She quickly discovered Detroit wasn’t the apocalyptic city she thought it was. She fell into a booming art and music scene, and fell in love with Gabe Jones, a former musician whom she married last fall.

“The people out here are so down to earth and everybody supports working artists, and that’s what really cemented the I-wanna-move-here-and-live-here because I found this community,” she says.

The first mural she completed was outside an ice cream shop at Livernois and 7 Mile for an Avenue of Fashion revitalization project. The second, on an Eastern Market wall, got torn down to make way for the Dequindre Cut bike path. Of her 40-plus murals in Detroit, one of her favorites is at Division and Orleans, which she painted for the Murals in the Market festival.

Detroit artist Ellen Rutt, 27, collaborated with Ouizi on a mural outside a house off Gratiot. Ouizi painted the flowers; Rutt painted the patterned pots. While artists have painted florals for centuries, Rutt says Ouizi has a “unique approach to flower painting” that makes her work iconic.

“It’s fun to experience because the sense of scale makes you feel small, and I think that’s a very powerful part of her work,” Rutt adds. “It just makes me feel like, ‘Oh my god, I’m like a tiny little bug.’ ”

Ouizi can’t pinpoint why she’s drawn to flowers, but she compares it to a meditative, mathematical practice.

“(It’s like) learning one formula of painting a certain type of flower and then just being able to paint that again, over and over again, without looking at a reference and having them be different and realistic each time,” Ouizi says.

Fairly new to the medium, she started painting after graduating from University of California-Santa Cruz, where she majored in drawing and printmaking. She originally planned to go into fashion and recalls sketching wedding dresses and “weird” clothing.

“I remember drawing a corset that was made out of orange patent leather, and it had criss-cross ties in the front,” she says. “At the time when I was in high school, I was like, ‘Wow, I can’t believe I drew these things. I would never wear that!’ Now I’m older, and I’m like, ‘I would totally wear that!’ ”

This month, she had the opportunity to pursue her fashion interests by partnering with Detroit Hustles Harder to design a pink bomber jacket with florals embroidered on the back. They sold out in a week.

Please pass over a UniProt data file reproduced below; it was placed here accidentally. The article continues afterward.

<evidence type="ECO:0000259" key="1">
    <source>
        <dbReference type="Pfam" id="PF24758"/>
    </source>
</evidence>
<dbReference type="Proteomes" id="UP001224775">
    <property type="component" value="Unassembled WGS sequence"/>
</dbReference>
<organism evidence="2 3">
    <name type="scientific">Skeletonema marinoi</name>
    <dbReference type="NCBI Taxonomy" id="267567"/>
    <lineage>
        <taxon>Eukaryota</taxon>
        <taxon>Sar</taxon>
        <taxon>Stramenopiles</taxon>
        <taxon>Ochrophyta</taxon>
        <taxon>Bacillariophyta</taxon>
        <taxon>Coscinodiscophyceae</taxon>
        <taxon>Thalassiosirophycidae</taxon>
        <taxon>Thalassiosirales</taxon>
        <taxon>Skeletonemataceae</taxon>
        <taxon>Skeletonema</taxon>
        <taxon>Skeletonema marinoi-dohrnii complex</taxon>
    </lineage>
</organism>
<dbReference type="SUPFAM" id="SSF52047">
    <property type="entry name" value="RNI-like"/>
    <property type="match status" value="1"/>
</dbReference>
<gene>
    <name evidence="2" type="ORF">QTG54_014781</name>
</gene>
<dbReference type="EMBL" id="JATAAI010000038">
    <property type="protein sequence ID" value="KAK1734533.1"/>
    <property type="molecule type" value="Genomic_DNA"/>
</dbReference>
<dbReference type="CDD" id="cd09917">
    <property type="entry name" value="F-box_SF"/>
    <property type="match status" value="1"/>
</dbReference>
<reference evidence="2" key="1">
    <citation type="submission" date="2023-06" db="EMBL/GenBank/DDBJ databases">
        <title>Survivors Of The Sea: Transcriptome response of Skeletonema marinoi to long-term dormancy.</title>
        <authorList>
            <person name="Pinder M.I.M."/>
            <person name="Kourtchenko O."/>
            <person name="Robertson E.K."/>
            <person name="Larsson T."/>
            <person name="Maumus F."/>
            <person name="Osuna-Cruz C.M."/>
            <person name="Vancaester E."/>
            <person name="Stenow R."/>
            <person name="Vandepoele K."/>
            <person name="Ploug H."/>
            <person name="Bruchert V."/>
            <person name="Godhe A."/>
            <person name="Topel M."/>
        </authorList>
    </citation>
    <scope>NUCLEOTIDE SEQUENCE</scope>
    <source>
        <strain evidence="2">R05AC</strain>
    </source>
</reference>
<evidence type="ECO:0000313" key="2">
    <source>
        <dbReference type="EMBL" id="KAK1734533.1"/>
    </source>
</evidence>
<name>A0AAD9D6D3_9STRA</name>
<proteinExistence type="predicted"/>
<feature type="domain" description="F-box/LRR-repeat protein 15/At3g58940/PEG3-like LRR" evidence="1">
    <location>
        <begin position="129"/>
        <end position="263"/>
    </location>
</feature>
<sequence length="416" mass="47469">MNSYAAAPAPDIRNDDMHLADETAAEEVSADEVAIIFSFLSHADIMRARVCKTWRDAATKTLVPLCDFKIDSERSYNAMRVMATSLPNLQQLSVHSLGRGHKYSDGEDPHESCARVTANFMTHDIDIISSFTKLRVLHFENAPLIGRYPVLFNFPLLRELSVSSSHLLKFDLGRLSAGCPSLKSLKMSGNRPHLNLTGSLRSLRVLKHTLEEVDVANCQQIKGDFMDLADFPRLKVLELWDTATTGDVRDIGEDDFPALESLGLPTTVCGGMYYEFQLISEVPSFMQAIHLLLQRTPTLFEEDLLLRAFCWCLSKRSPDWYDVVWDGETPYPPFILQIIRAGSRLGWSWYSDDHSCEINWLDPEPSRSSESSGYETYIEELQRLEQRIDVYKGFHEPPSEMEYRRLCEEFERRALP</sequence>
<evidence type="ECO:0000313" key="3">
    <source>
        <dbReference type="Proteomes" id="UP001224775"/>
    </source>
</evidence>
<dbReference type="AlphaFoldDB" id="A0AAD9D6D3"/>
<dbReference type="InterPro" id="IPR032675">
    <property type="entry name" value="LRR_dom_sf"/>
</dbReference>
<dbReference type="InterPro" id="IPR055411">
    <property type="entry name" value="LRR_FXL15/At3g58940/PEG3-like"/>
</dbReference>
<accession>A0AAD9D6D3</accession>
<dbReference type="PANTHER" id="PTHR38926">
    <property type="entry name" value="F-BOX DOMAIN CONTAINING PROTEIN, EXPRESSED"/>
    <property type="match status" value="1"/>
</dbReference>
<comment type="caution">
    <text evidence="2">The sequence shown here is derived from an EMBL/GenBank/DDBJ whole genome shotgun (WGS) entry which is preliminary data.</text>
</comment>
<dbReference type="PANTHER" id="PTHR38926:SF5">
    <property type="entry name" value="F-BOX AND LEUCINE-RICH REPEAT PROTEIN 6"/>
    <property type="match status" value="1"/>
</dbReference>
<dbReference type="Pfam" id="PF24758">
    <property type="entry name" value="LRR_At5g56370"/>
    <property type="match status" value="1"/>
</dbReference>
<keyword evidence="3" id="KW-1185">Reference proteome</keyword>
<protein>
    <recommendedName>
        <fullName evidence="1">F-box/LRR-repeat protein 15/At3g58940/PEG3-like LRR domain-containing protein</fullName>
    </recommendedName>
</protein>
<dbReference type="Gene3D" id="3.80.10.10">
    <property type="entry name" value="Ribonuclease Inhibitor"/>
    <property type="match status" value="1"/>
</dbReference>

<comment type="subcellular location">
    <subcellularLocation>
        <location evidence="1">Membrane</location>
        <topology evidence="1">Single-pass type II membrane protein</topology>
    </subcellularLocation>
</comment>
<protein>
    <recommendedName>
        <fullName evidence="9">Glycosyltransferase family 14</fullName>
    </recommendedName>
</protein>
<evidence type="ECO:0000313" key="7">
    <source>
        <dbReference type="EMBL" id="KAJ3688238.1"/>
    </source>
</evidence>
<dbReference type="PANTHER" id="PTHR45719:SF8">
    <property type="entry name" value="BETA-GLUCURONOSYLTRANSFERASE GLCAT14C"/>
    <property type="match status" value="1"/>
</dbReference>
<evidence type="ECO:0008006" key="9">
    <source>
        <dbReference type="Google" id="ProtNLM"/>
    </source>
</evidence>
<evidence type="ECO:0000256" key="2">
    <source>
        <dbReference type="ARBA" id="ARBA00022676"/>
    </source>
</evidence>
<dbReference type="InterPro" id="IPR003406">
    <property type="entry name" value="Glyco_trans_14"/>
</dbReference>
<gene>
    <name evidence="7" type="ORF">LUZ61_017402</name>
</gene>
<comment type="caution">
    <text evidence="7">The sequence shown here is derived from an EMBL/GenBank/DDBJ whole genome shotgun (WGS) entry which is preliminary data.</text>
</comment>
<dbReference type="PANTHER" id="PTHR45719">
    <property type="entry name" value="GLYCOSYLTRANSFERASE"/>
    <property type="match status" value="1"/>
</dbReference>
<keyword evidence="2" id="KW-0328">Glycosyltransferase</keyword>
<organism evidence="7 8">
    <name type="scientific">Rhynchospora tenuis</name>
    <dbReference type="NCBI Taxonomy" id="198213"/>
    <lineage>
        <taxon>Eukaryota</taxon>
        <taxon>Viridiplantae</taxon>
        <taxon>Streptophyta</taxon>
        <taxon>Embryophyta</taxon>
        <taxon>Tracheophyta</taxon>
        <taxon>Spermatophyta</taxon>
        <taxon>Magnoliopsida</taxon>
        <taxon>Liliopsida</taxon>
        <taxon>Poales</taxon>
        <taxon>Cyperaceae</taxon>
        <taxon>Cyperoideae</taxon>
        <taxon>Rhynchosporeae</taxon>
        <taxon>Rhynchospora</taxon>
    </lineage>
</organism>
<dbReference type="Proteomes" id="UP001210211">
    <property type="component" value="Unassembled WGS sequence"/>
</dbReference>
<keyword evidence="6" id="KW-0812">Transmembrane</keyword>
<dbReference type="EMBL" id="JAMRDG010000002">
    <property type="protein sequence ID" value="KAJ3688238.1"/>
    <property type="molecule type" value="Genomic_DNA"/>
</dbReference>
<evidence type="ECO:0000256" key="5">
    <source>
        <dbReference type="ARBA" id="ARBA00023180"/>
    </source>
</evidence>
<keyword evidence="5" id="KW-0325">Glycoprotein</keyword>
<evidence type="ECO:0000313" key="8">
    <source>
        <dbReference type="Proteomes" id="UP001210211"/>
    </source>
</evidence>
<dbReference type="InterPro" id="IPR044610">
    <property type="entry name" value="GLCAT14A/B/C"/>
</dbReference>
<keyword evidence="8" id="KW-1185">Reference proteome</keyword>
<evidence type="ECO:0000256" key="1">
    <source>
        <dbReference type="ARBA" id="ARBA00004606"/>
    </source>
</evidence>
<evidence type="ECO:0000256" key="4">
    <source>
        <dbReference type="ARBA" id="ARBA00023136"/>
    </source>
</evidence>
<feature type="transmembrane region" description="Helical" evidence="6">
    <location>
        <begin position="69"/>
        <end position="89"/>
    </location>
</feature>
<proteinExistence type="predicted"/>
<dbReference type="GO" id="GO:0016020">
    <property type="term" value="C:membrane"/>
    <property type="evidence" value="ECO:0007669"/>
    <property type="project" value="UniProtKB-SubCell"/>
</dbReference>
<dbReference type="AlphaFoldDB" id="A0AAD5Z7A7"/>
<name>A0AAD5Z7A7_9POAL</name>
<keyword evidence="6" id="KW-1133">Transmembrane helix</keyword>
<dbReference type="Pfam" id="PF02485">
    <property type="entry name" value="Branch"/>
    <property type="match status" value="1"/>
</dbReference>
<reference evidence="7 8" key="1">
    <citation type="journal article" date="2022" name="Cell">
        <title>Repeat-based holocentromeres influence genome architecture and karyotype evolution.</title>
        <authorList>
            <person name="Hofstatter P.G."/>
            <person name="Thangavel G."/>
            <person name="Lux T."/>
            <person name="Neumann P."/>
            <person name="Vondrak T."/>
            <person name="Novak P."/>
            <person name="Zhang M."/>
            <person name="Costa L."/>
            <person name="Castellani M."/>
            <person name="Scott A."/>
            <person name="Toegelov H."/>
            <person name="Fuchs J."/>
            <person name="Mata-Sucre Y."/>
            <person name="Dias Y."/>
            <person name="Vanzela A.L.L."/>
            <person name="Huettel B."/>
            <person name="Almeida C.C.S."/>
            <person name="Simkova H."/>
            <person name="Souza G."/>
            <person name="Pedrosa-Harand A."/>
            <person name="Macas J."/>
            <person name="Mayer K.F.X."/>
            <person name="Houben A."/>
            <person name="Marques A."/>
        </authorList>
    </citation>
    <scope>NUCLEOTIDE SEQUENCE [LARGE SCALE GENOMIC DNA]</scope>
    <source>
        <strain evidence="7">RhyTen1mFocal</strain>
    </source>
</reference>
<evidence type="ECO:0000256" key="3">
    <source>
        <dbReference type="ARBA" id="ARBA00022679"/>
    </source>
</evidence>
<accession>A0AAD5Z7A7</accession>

In the future, she wants to design more clothing. She also dreams of painting a mural in Brazil or on a “challenging” vertical wall. If the Detroit Institute of Arts called, she’d be up for that, too.

“I really want to do a mural in a museum,” she says.

The murals, which take about a week, require stamina and strength.

“Eventually, I will not be able to paint murals anymore because I will be older, and it does require some dexterity,” Ouizi says, speculating she’ll do smaller works when that day comes.

Detroit artist Paul Johnson, 25, liked Ouizi’s pixy style so much, he asked her to tattoo a design on his right forearm. (She only tattoos for select people.)

“It’s so special,” he says, showing off the black florals that took seven hours to hand poke. “I don’t want to depreciate it because it’s on my arm, and I see it all the time.”

For fans who’d rather have Ouizi’s art on their walls, works will be for sale starting at $65 at the show. Pieces include a series of the Four Gentlemen, which are four plant species highlighted Chinese culture: bamboo, orchids, chrysanthemums, and cherry blossoms. The largest work is a 5-by-5-foot botanical painting with a tomato background. Red symbolizes “good fortune” in Chinese, Ouizi explains.

“I think it’s going to be some of the best work I’ve ever made so I’m really excited,” she says, eyeing the red piece she’s been finessing for months. “Rarely ever am I, ‘Oh, that’s the best thing I ever made, but this is actually something I care about, so I’m happy to say that.”


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Twitter: @Steph_Steinberg